A Fine Day for Pruning

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I’ve been itching to get my shears out and prune these Japanese Maples for some time now. There’s some controversy about just when is the “proper” time to prune these delicate creatures. I tend to follow the advice of Cass Turnbull, of Plant Amnesty, a Master Pruner here in Seattle. She says the best time is basically “when the shears are sharp”.

In other words you prune them when you’re ready to do it. You have to be in the right frame of mind to do these trees. They can be messed up so easily if you make the wrong cuts. I have spent literally hours gazing at these two trees to determine just which branches to cut and why. My goal is to prune so that you can’t tell that I’ve even done it.

I suppose you’re wondering why I put  up these two shots. After all you can’t tell anything can you? I sure hope not. If you can tell I’ve just pruned a couple of buckets of branches off the two of them then I’ve done a poor job. If you could see them up close you’d see a scar or two of course but otherwise I think you can’t tell.

We were lucky to have a perfect day today for this work. It’s been sunny and warmish, for Seattle anyway, with no rain, another rare occurrence just lately. And I just felt good about it today. I was in the right frame of mind and felt prepared to do it and suffer the consequences if I screwed up. But I don’t think I did. They look just like I had in mind for them to look when I was done.

I pruned several other things in the yard but the prostrate rosemary that half froze to death isn’t that pretty right now and the Pfitzer Juniper didn’t fit my theme of maples so I’m not showing those. I did a bunch of other chores around the yard since it was so nice out and I was in the mood. I’ve really been wanting to do some gardening and it’s just been too wet recently so I’ve put it off.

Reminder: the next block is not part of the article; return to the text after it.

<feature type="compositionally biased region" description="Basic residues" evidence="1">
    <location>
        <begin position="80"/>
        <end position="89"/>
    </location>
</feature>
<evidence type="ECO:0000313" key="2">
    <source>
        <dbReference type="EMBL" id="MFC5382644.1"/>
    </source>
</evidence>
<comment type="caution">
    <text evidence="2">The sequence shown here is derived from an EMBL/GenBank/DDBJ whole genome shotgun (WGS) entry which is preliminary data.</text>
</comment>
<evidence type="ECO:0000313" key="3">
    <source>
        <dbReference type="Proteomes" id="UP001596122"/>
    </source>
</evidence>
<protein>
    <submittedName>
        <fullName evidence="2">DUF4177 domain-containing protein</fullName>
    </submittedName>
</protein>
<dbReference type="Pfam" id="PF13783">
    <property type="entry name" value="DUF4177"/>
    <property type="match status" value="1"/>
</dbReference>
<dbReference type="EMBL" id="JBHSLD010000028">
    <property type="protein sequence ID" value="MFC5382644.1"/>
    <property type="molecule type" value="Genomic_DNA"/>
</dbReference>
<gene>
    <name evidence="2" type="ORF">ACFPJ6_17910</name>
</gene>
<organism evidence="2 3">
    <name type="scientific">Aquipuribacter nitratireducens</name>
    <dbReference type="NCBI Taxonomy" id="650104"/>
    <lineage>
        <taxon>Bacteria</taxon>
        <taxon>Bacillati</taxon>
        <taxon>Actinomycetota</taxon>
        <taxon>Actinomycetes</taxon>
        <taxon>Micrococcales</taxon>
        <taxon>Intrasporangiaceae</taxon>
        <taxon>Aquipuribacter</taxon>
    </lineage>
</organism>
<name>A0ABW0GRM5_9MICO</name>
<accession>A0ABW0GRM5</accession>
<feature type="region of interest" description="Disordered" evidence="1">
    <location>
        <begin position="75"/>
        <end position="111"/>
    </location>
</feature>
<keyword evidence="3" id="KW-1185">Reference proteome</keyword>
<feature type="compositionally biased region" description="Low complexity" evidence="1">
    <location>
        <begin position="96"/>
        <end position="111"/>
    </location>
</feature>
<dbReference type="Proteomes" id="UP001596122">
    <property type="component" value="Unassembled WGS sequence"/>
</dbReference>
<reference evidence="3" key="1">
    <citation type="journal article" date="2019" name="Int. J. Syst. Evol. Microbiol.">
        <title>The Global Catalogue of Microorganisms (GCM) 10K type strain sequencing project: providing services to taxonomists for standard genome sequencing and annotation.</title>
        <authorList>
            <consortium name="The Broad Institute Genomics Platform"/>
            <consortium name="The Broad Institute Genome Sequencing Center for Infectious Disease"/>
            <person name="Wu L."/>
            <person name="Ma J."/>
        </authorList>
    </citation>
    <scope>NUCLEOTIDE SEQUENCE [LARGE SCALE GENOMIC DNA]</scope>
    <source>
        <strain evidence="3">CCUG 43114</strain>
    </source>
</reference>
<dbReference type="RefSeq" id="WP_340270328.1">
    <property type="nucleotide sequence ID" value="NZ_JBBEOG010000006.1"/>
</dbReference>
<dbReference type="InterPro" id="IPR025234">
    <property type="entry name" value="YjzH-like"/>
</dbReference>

So today when I got home from an appointment I put on my pruning gear and got myself prepared. I sharpened my shears and got out the buckets and bins to put the prunings in. I spent an little time just looking at the trees again to make sure I was ready for this and I got out the tall pruning ladder so I could get at the top of the bigger one and off I went.

The top shot is of a Japanese Maple, or Acer palmatum, called Sangokaku or Coral Bark Maple, for its reddish new bark. It means Pillar of Coral in Japanese, or Sea Corral to be precise since that’s what it supposedly reminds folks of there. It gets about 25 or 30 feet tall and grows in this vase shape tho I’ve emphasized it and made it tighter since it’s between two paths and we need to be able to walk under it.

The other one is an Acer palmatum dissectum called “Waterfall” we just got about a year ago. It was pretty low to the ground when we first got it and I had to prune quite a bit last year. Over the past growing season it put on a lot of growth and so I had to do some more work on it today to keep it off the Rhodie in front of it and keep it in good shape. It may get to 10 feet tall they say and as wide. I’ll have more pruning to do in time.

I have 4 other Japanese maples in this garden and the rest of them don’t really take any pruning to speak of yet. They’re growing very slowly, except for one I’ll profile soon, and just can’t handle any loss of limbs. I’m waiting for them to gain some size first before I attempt to prune them much and some of them will probably never need much pruning. I’ll get to them when it’s time.